Reaction with water
When a small piece of calcium is added to water, it sinks to the bottom of the water. Colorless gas bubbles evolved at a moderate
rate. Unlike potassium or sodium, this experiment is safe enough to capture the gas produces, which gives a pop sound with a burning splint, indicative
of hydrogen gas.
A milky suspension is produced, as the white calcium hydroxide
formed is only slightly soluble in water. However, the alkaline solution produced is still strong enough to turn red litmus to blue.
Calcium + water > calcium hydroxide + hydrogen
Ca(s) + 2H2O(l) > Ca(OH)2(aq) + H2(g)
Reaction with oxygen
Calcium burns quite vigorously in oxygen and strong heating is
required to make it burn. It gives a brick red flame to produce
a white powder of calcium oxide.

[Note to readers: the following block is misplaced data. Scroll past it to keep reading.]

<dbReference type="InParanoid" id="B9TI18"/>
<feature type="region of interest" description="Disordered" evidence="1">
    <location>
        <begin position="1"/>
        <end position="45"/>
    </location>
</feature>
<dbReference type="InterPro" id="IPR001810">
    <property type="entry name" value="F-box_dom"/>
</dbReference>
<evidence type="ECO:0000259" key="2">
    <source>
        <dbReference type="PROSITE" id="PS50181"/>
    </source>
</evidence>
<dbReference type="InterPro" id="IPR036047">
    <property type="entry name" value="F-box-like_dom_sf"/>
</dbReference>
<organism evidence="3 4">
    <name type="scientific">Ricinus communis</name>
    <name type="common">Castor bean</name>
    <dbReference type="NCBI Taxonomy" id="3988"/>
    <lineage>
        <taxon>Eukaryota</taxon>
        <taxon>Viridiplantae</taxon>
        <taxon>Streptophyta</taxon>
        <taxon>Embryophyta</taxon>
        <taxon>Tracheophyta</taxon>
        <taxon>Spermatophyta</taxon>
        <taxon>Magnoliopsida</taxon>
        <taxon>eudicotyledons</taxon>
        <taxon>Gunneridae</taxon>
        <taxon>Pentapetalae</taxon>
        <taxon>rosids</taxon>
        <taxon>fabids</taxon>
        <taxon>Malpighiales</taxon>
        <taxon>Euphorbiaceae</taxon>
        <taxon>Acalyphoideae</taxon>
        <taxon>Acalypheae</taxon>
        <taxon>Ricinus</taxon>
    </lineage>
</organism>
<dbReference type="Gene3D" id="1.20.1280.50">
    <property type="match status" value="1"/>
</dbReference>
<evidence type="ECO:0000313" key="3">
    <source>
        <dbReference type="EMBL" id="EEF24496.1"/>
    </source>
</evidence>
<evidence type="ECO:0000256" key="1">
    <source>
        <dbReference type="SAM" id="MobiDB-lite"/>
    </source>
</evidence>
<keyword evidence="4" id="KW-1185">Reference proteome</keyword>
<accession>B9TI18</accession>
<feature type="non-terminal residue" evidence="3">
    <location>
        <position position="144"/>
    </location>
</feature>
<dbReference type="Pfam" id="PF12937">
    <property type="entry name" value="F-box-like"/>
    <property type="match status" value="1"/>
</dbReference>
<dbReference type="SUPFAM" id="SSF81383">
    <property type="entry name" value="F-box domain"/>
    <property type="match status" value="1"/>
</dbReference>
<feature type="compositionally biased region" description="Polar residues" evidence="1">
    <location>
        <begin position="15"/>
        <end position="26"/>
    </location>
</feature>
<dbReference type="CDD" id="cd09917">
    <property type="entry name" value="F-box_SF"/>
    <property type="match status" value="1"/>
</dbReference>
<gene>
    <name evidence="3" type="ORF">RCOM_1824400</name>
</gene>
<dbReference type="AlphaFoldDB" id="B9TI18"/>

Calcium + oxygen > calcium oxide
2Ca(s) + O2(g) > 2CaO(s)
Reaction with dilute acids
The following experiment should be carried out with care.
Calcium reacts with dilute hydrochloric acid to give calcium chloride and hydrogen gas.
calcium + dilute hydrochloric acid > calcium chloride + hydrogen
Ca(s) + 2HCl(aq) > CaCl2(aq) + H2(g)
Calcium reacts with dilute sulphuric acid to give calcium sulfate and hydrogen gas.
Initial reaction is fast, but gradually slows down. This is because calcium sulfate is quite insoluble in water, which forms a protective layer on
calcium and preventing the acid to react effectively with calcium.
Calcium + dilute sulphuric acid > calcium sulphate + hydrogen
Ca(s) + H2SO4(aq) > CaSO4(s) + H2(g)
Calcium reacts with dilute nitric acid to give calcium nitrate and hydrogen gas.
calcium + dilute nitric acid > calcium nitrate + hydrogen
Ca(s) + 2HNO3(aq) > Ca(NO3)2(aq) + H2(g)